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For women in a city with vibrant nightlife, the story of Mia Zapata can be a terrible warning: As the badass lead singer for punk band The Gits in Seattle’s tight-knit 1993 downtown Seattle music scene, Zapata probably felt safe walking alone in the city’s Central District, but was still brutally raped and murdered.

For nine women in the same scene, Zapata’s death was more than a warning. It was an inspiration to form Home Alive, a collective with a simple mission – getting women Home Alive, including through education and self-defense courses.

The group’s 17-year history and legacy gets a look in a screening Wednesday of “Rock, Rage & Self Defense: An Oral History of Seattle’s Home Alive,” a Kickstarted documentary. Directors Leah Michaels and Rozz Therrien will be on hand.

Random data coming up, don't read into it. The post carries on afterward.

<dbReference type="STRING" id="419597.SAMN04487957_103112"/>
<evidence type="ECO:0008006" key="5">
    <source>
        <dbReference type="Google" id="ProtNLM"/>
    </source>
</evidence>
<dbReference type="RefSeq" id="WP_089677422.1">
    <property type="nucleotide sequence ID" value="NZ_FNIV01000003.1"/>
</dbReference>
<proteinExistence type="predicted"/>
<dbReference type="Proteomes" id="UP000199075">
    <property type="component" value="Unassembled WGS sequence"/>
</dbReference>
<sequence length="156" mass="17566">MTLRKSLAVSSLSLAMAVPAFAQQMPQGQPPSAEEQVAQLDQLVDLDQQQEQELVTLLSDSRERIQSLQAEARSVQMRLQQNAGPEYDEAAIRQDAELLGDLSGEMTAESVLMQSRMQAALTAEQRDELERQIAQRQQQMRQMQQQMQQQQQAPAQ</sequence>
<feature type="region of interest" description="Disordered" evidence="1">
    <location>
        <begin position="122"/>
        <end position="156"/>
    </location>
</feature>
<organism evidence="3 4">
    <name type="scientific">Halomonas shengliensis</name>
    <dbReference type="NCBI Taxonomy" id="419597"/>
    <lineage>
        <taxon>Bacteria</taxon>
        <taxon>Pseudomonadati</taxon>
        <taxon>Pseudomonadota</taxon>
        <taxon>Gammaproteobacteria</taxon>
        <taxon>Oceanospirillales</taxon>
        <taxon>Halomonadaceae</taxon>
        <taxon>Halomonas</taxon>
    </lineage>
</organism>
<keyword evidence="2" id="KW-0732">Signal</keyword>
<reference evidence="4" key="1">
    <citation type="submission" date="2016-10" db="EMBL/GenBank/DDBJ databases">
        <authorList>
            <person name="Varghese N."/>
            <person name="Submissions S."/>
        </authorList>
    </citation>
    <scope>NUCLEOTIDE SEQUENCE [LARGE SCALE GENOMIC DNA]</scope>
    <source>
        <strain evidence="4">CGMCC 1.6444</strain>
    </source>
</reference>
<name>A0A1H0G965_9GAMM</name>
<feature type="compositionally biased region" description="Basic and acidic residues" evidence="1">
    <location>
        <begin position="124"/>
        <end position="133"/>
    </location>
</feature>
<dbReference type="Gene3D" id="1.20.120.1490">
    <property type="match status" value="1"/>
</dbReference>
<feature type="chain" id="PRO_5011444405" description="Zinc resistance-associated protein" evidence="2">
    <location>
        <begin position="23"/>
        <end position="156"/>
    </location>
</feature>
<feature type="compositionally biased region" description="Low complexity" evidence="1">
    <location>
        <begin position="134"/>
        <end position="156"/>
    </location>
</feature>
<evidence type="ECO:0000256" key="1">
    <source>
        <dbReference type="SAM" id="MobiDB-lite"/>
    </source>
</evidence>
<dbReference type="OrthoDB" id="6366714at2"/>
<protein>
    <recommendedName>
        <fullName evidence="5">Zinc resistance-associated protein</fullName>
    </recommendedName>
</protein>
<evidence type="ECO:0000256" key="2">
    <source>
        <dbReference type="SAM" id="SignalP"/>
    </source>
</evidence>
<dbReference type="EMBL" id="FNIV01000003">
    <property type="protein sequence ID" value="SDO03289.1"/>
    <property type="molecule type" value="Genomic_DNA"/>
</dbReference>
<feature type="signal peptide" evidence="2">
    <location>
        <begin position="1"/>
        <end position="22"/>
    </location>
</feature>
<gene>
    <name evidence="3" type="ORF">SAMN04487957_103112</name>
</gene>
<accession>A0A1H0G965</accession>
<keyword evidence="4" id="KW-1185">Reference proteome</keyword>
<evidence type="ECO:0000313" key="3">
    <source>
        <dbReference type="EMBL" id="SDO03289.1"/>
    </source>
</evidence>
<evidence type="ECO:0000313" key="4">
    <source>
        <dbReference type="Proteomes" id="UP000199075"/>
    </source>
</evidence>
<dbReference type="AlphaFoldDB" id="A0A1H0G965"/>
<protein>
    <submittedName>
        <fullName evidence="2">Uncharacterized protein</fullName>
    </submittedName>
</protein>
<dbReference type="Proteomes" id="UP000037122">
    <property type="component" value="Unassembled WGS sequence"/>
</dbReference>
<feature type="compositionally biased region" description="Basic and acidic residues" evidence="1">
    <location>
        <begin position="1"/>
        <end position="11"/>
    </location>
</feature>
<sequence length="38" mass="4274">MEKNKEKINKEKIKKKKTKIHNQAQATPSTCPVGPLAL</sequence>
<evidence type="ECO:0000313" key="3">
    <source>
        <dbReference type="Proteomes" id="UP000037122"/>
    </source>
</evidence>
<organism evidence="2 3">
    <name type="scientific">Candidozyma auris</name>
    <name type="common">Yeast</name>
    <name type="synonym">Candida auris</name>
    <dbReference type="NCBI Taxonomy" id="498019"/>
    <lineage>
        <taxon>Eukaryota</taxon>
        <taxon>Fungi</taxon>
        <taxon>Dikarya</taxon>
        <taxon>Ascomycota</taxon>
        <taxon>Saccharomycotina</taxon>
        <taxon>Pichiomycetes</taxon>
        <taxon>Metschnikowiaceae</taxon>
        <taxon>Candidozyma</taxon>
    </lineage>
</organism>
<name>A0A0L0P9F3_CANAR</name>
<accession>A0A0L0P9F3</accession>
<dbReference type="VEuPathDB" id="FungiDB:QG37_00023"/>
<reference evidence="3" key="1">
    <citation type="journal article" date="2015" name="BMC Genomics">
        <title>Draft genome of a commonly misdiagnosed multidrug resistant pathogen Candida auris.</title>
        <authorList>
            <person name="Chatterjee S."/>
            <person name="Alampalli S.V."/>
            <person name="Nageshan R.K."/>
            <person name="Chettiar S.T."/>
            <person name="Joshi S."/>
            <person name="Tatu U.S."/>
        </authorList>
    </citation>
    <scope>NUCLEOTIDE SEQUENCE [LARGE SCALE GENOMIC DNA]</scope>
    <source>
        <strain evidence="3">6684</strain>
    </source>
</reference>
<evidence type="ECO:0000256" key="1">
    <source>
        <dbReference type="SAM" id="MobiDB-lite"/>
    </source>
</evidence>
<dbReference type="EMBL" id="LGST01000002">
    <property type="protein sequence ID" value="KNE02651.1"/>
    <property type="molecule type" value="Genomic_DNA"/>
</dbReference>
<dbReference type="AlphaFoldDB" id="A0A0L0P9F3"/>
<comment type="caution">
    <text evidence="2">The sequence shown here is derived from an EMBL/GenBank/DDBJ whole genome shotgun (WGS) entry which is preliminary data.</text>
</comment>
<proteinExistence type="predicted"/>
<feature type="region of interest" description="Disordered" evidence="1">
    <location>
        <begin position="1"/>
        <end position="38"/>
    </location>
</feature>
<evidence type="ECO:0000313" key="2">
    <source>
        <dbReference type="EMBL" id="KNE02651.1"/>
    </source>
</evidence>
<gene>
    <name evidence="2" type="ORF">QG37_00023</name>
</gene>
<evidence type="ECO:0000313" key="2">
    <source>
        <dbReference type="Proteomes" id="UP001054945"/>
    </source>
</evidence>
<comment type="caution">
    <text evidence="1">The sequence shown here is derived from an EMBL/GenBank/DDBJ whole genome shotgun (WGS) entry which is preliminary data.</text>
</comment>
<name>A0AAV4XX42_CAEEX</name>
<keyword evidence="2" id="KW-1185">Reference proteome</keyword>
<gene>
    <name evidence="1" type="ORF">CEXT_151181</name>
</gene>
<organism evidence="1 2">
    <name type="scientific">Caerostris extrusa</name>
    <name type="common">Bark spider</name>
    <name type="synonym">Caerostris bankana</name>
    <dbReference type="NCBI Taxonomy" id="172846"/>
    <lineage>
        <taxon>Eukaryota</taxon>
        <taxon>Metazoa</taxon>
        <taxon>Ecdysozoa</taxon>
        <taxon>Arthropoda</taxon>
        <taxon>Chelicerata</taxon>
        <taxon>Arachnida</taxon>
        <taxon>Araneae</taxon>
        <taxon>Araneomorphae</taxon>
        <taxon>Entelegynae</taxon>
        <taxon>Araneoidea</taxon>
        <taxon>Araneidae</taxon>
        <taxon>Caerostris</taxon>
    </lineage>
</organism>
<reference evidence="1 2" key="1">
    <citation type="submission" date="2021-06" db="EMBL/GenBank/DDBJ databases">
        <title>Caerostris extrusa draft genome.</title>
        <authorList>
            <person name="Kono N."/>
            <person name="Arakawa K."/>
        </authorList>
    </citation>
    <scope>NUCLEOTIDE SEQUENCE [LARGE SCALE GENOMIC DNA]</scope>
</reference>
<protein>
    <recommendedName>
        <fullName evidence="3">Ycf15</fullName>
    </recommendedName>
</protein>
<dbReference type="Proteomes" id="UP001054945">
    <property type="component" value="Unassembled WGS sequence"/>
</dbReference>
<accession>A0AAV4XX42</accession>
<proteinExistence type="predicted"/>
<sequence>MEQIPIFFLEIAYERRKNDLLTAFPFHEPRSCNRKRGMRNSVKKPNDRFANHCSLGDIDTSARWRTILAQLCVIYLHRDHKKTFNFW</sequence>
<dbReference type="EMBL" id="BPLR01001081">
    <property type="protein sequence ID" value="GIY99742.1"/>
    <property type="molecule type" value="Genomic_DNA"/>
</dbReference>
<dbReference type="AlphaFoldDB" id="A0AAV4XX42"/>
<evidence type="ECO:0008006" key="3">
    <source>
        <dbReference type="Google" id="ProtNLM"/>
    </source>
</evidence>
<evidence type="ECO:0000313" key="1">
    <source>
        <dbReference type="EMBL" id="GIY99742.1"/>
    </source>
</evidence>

Going from nine women with an idea to a full nonprofit – even inspiring a 1996 two-CD fundraiser album, “Home Alive: The Art Of Self Defense” with songs from Nirvana, Pearl Jam, Jello Biafra and The Gits themselves, among others – the group has recently given up its 501(c)(3) status and reverted to a volunteer format. The entire history likely holds many lessons for activists, organizers and women in general who find themselves out at night in the occasionally threatening streets of Harvard or Central squares.

“Rock, Rage & Self Defense: An Oral History of Seattle’s Home Alive” shows from 5 to 8:30 p.m. Wednesday at The Democracy Center, 45 Mount Auburn St., Harvard Square. Entry is $5.